A reminder from Hollywood

A reminder from Hollywood

The attack would begin with a brilliant, blue-green finger of light slamming into a busy New Jersey overpass just a few hundred yards from the city's crowded container port terminals. The impact would send gigantic expansions of steel and concrete - along with half-a-dozen recently laden container trucks and chassis - hurtling hundreds of feet through the air by an incomprehensible force. Hundreds of nearby residents and workers, having the simple misfortune of being in the wrong spot at the wrong time, would be instantly vaporized into swirling clouds of human dust.

While this scenario could quite plausibly be that of a carefully executed terrorist attack, it is actually a scene from the recently released movie "War of the Worlds" where the similarities to the actual terrorist attacks of Sept. 11 were both deliberate and chilling. From the thousands of people trying frantically to escape the city on foot - many completely covered in dust and soot - to the makeshift walls containing hundreds of photos of missing family members and loved ones, the movie's parallel to the events of Sept. 11 evoked powerful memories and feelings. As I watched the movie, I found myself suddenly flooded with my own memories of that day. Of being stranded at Chicago's O'Hare Airport, where I witnessed the surreal picture of one of the world's busiest transportation centers reduced to a parking lot, and then, much like the characters in the movie, no longer knowing where "safe" was.

The movie's storyline was also heavily focused on technology, portraying both its power and its vulnerabilities. In comparison, I began thinking about the current state of our trade-security technologies and where we stand today after nearly four years of development. In the months immediately following the Sept. 11 attacks, it seemed that everyone was hawking some form of security-related hardware or software, many claiming to be the solution to our security needs. In fact, even Congress found itself in the rare position of being admonished for not spending money fast enough in this area. Alas, it soon became apparent that many of these technologies either just flat out didn't work, or would require further development.

Take radio-frequency identification, for example. Although not a new technology, RFID gained early prominence and promise of becoming just such a solution, representing the primary technology around which the "smart container" would be developed. In turn, the smart container suddenly became popularly touted as practically the panacea to container trade security, even being cited by Customs and Border Commissioner Robert Bonner as a future prerequisite for participation in the Customs-Trade Partnership Against Terrorism program. And yet, even now we realize that for all of the promise that RFID and the smart container truly continue to hold, they are still undergoing proof-of-concept field trials.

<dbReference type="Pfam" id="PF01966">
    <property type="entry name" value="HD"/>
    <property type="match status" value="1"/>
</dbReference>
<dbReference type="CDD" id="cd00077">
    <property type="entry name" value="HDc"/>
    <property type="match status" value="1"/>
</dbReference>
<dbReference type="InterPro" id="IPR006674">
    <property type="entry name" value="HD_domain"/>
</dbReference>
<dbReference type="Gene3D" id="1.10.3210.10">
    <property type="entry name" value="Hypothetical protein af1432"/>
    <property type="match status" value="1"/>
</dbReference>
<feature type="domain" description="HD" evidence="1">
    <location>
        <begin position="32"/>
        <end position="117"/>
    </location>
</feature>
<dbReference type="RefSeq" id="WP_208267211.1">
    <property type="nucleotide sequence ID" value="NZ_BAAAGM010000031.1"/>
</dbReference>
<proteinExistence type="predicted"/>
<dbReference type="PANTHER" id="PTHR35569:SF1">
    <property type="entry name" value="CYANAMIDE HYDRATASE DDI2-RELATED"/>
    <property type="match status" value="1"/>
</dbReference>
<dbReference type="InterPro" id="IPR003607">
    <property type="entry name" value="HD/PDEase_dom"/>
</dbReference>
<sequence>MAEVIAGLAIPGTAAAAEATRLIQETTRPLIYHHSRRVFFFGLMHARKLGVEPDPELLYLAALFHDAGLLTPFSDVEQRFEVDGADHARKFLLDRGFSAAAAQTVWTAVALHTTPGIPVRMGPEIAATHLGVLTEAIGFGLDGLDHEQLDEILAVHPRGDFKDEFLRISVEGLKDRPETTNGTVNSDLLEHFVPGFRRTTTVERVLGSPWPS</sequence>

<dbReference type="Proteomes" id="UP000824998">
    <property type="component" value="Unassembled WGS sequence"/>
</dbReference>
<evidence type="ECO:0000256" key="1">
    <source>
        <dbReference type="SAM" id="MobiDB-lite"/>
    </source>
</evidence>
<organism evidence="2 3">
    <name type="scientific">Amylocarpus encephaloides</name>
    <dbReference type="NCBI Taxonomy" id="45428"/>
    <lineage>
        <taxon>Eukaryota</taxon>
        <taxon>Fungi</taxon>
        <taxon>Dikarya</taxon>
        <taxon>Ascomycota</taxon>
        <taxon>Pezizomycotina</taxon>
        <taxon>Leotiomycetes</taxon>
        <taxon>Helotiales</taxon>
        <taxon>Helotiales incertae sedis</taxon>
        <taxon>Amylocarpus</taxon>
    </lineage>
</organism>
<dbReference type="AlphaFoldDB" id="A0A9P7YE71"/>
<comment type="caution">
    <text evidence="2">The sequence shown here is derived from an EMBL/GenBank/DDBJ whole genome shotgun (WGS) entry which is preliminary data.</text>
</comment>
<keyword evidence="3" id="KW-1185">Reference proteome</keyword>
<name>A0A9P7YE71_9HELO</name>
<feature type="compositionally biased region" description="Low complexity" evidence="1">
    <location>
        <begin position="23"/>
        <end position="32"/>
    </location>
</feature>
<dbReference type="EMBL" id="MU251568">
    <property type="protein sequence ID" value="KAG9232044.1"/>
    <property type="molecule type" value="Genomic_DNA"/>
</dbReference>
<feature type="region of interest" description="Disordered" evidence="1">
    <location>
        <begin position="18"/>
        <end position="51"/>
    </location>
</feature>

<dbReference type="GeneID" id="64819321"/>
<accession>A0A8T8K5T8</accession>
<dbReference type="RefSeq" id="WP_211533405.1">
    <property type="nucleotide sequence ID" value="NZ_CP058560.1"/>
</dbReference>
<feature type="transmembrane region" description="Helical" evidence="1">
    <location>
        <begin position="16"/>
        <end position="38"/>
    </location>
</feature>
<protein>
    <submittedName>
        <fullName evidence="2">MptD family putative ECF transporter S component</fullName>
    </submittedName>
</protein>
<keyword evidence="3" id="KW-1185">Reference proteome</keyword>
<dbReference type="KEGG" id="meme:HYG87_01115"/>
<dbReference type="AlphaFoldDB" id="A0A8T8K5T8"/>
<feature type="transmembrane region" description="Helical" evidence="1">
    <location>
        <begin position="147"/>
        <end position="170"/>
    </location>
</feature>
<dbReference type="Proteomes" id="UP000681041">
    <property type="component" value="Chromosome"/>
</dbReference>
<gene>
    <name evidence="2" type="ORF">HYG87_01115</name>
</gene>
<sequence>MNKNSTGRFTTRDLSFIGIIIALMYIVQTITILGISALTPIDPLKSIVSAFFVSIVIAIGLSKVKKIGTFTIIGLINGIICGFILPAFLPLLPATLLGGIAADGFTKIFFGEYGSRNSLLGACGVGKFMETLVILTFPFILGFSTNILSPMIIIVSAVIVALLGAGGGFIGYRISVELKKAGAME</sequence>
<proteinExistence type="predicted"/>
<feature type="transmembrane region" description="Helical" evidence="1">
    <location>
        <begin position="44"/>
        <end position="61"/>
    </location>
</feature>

So what makes the deployment of any new technology so tricky? I believe there are three fundamental components: First, the role of technology must be contained within its proper context of simply being a "process enabler" - that is, using technology to automate a process that would otherwise be too impractical or too expensive to accomplish manually. Second, like many comprehensive supply-chain systems already in place, technology solutions for countering terrorism will also likely be in the form of a solution "set" comprising multiple technologies integrated to form a cohesive, end-to-end system. And third, and most important, any technology will be only as effective as the people and processes that are developed to support it.

Our smart container, for example, will still be heavily dependent upon front-end personnel and processes to ensure that the container is securely loaded. It will require procedures for managing any potential compromise alerts that the container may send during its transport, which will include the need to establish allowable delivery thresholds for moving a particular container to the port of export, or to your distribution center upon importation. Procedures will be required to define what a security "event" is, what the proper corresponding response and escalation protocols will entail, and which personnel within your company will be responsible for responding. All of these procedures will then need to be adopted by industry to ensure that the control that the smart container represents is being implemented uniformly.

As this illustrates, we obviously still have a lot of work ahead of us. But should anyone need a reminder as to why, oddly enough, a trip to the theater may be in order.

William G. "Jerry" Peck is president and founder of Global Trade Management Solutions. He can be contacted at (815) 462-1732, or at wgpeck@comcast.net.